Round 5 saw me facing yet another teammate, Michael Drolet. Michael destroyed me in this game; Tyrantrum is typically a very close matchup when playing Mega Mewtwo, but I was unable to set up my Zoroarks quickly enough to stand a chance against his strong opening turn. In the final round, I was matched up against Azul Garcia playing Mega Manectric/Raikou. Azul and I played an extremely close game, that I eventually was able to clinch by stacking five Energy onto a Mega Mewtwo in one turn and proceeding to sweep my last 4 Prizes with it.
In Top 8 I was matched up against the same Lugia-EX deck that I had played against in Woburn. The matchup was fairly easy to win; Psychic Infinity simply does more damage than Aero Ball. In Top 4 I played a great series against Yveltal/Zoroark/Gallade. Game 1 of the series came down to a crucial last turn of his; if he was able to draw into his last Double Colorless Energy, he won; if he missed it, I would win on my following turn. My opponent was able to find the Energy, and we then moved on to play a Game 2 that was still fairly close, but I was able to win with some room to spare. Game 3 started off very well for me, because I took the first knockout, which is very important in that matchup. However, on the following turn, I Professor Birch’s Observations’d myself into an unplayable hand while digging for an Energy to allow me to take another knockout, and was not able to draw out of it.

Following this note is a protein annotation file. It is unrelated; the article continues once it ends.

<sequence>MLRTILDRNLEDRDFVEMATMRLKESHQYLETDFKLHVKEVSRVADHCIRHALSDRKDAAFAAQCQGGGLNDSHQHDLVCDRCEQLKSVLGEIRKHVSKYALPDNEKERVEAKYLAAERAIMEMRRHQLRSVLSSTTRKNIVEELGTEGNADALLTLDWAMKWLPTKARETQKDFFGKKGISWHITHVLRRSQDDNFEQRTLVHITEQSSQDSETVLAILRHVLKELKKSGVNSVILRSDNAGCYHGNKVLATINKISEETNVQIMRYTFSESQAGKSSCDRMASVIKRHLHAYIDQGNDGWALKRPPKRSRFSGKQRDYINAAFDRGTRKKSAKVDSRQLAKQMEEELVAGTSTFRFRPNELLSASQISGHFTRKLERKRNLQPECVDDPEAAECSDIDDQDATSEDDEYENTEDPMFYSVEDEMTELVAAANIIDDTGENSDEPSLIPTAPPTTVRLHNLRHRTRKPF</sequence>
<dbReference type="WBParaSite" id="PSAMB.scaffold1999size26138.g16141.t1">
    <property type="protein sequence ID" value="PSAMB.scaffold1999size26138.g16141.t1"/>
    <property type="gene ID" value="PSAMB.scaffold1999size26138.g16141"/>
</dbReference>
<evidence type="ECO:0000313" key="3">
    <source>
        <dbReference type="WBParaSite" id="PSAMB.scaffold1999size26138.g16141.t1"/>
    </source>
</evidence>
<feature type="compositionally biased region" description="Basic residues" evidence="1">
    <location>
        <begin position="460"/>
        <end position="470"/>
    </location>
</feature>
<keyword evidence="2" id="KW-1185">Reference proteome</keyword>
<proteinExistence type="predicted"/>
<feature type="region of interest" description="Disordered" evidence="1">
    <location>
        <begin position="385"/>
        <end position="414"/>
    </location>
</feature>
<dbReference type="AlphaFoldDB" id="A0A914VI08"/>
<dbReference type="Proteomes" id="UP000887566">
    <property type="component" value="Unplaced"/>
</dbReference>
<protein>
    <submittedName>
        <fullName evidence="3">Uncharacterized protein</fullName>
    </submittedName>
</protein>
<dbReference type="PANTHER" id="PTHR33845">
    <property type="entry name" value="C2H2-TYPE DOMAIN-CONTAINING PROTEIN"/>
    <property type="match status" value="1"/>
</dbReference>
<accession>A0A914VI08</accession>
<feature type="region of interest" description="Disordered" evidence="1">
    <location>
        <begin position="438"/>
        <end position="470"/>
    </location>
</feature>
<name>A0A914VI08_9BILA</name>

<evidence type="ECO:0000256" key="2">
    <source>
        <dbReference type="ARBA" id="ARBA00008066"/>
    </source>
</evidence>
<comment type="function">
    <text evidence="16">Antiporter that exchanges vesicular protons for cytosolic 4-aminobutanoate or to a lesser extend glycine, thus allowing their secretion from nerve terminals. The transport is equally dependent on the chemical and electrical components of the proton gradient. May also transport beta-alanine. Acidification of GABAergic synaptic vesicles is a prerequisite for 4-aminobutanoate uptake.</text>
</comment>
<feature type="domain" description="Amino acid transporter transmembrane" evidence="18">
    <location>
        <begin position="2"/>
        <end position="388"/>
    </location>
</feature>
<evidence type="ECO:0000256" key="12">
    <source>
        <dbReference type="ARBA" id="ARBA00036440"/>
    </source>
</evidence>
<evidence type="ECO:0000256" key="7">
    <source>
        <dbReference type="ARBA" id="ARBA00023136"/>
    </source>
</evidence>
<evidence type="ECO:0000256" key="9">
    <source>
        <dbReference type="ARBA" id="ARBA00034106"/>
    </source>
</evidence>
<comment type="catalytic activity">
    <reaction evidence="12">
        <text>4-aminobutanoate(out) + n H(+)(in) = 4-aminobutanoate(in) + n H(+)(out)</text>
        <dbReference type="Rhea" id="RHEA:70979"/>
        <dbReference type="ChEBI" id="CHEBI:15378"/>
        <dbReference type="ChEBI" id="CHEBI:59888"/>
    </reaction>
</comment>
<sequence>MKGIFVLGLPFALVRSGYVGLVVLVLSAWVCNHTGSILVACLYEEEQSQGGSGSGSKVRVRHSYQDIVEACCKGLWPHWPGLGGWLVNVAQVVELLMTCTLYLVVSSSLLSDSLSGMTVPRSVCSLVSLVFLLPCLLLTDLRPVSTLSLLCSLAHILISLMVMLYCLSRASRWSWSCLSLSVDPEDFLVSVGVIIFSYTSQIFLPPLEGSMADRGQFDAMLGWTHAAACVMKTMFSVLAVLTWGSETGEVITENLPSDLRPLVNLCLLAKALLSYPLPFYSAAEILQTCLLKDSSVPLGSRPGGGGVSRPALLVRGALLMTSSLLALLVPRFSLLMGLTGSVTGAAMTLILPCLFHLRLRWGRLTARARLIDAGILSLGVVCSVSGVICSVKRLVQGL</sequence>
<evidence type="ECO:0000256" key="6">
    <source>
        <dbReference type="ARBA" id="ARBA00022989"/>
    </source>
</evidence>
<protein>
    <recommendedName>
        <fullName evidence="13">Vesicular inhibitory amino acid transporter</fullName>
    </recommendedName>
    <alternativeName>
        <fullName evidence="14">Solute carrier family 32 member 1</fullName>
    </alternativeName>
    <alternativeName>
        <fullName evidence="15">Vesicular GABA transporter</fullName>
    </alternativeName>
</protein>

Although I lost in Top 4, the day was still a success for my team, as my teammate Michael, who had beaten me earlier in Swiss, ended up taking home the win with Tyrantrum.
Event 4: Tewksbury, MA — 1/3
Yet again, family and academic commitments forced me to miss a weekend of events. This event came just after the marathon week, so I was unsure what new decks players returning to New England from the New Jersey marathon would bring with them.
I spent the week prior to this event testing Mega Sceptile and Primal Kyogre, both of which I found to be solid decks. However, I felt like each deck brought with it a fair share of bad matchups that I did not want to risk running into during Swiss. As a result, I decided to “play it safe” and play Yveltal/Zoroark/Gallade because I felt like its few bad matchups would not be present. This is the list I used:
Pokémon – 15
Trainers – 34
Energy – 11